Last week I showed you how to cook beans properly to maximize nutrient absorption and eliminate the awkwardness that comes as a result of eating beans. And it seriously works! So this week I want to show you a few easy ways to use those beans that you spent so much time properly soaking and cooking. And we’re going to start with hummus.
Hummus is one of my favorite dishes. It’s so useful! Obviously you can use it as a veg dip, but you can also spread it on bread as a sandwich condiment, you can add it to mashed potatoes, mix it with some vinegar for a creamy vinaigrette. So many possibilities! The problem is it’s made with tahini, which is sesame seed paste, 0r sesame seed butter, whatever you want to call it. And often these sesame seeds are hulled and not soaked (phytic acid alert!). So, yup, you guessed it: we need to make our own.
But for interest’s sake, I tried it with walnuts and WOW, that was amazing. Of course you can use (preferably 0rganic) brown sesame seeds, but unless you have a nut allergy, just give this walnut hummus a try. Walnuts are not only high in protein and fiber like most nuts are famous for, but they also provide omega-3 fatty acids (specifically alpha-linolenic acid which helps build cell membranes in the brain, linked to reducing depression and ADHD), Vitamin E, manganese, and so many more. Why wouldn’t you want all of that awesomeness in your food? And let’s not ignore that rich, buttery, almost smoky flavor.
One cool thing is that roasting reduces phytic acid by about 40%
. And roasting nuts makes them taste better, so win-win! I like to soak them overnight and then roast them, taking a double whammy approach to reducing phytic acid, and then making a nut butter out of them to replace the tahini. What you get as a result is a super rich, creamy, nutrient-dense base to your new favorite veg dip snack. I made this for my kids and they lurved it. I often like to add spinach and herbs (for these photos I used cilantro) for a green version, and it’s like the heavens open up. Raise your hand if you love cilantro. I can’t get enough.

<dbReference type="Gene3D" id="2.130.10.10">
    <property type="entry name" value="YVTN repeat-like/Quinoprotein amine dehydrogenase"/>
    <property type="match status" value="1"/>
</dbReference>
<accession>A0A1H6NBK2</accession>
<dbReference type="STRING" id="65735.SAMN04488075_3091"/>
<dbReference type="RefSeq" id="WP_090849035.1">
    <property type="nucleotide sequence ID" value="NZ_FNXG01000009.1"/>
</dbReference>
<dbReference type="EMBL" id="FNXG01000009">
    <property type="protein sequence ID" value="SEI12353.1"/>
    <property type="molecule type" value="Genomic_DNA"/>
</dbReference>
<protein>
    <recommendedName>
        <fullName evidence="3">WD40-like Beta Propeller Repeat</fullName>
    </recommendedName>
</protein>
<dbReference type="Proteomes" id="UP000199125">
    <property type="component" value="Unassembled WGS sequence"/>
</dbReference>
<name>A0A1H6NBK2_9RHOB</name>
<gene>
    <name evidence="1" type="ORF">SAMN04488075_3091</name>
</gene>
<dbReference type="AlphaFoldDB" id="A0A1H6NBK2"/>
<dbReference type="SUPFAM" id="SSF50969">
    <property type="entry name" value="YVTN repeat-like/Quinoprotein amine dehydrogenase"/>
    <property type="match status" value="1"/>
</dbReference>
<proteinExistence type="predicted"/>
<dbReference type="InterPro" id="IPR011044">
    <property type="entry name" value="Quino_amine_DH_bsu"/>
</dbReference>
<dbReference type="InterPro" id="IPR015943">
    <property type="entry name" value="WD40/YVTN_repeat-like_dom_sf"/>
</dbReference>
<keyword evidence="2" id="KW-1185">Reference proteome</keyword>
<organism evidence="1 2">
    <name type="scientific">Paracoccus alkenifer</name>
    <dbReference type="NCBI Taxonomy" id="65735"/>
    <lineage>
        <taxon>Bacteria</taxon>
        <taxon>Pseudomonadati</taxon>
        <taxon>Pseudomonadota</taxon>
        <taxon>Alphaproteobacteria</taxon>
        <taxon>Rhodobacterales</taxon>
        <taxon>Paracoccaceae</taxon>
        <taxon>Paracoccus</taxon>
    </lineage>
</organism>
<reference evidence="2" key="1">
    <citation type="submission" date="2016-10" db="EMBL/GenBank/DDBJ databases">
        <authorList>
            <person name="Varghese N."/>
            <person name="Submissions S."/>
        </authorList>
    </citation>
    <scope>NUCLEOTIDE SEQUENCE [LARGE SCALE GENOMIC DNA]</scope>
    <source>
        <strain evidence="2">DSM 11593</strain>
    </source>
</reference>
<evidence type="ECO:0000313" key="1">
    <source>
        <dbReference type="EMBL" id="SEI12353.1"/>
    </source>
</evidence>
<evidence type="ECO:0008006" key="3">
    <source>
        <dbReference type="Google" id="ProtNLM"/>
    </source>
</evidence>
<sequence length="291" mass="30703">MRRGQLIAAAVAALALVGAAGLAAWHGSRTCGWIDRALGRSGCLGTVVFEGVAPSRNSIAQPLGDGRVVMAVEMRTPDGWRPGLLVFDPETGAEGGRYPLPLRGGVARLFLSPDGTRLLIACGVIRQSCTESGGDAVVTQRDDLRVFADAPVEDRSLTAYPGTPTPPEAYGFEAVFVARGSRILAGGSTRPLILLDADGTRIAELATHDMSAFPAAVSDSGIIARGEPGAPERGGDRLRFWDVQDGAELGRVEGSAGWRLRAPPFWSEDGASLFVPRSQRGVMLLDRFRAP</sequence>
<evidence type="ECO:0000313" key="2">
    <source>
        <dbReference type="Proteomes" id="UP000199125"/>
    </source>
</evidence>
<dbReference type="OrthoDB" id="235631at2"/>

This is one recipe I don’t recommend doubling and freezing, but you can soak and roast your walnuts ahead and freeze just those for a few weeks. And if you already have soaked, cooked chickpeas in your freezer, you can throw this dish together any day for a quick and awesome snack. Remember, cooking nutritious food from scratch doesn’t have to take a ton of time and effort. It just takes a little planning ahead.
- 1/2 cup raw walnuts
- 1~1.5 cups warm purified water
- 1 garlic clove
- 2 cups cooked chickpeas
- 3 tablespoons fresh lemon juice (or to taste)
- 2~4 tablespoon good quality extra virgin olive oil
- generous pinch of fine sea salt
- water, to thin as needed
- Place the walnuts in a small bowl and cover with warm water by a couple of inches for at least 8 hours, up to 18 hours. Preheat the over to 350°F. Drain, rinse, and pat the nuts dry with a clean towel. Place the nuts on a lined baking sheet and roast for 15-20 minutes until they are dry, lightly browned, and fragrant.
- In the bowl of a food processor, process the garlic clove until finely minced. Scrape down the sides and add the chickpeas and lemon juice. Pulse, scraping down sides as needed, until the beans are mostly smooth. With the machine running, pour the olive oil in a slow stream. Add water to thin as needed. Season with salt to taste.
- You can substitute almost any beans for the chickpeas, and any nuts or seeds for the walnuts. Play around with flavors and textures and have fun!
- Variation: Add a generous handful of baby spinach and/or herbs (cilantro and parsley are my two favorites) into the food processor along with the chickpeas.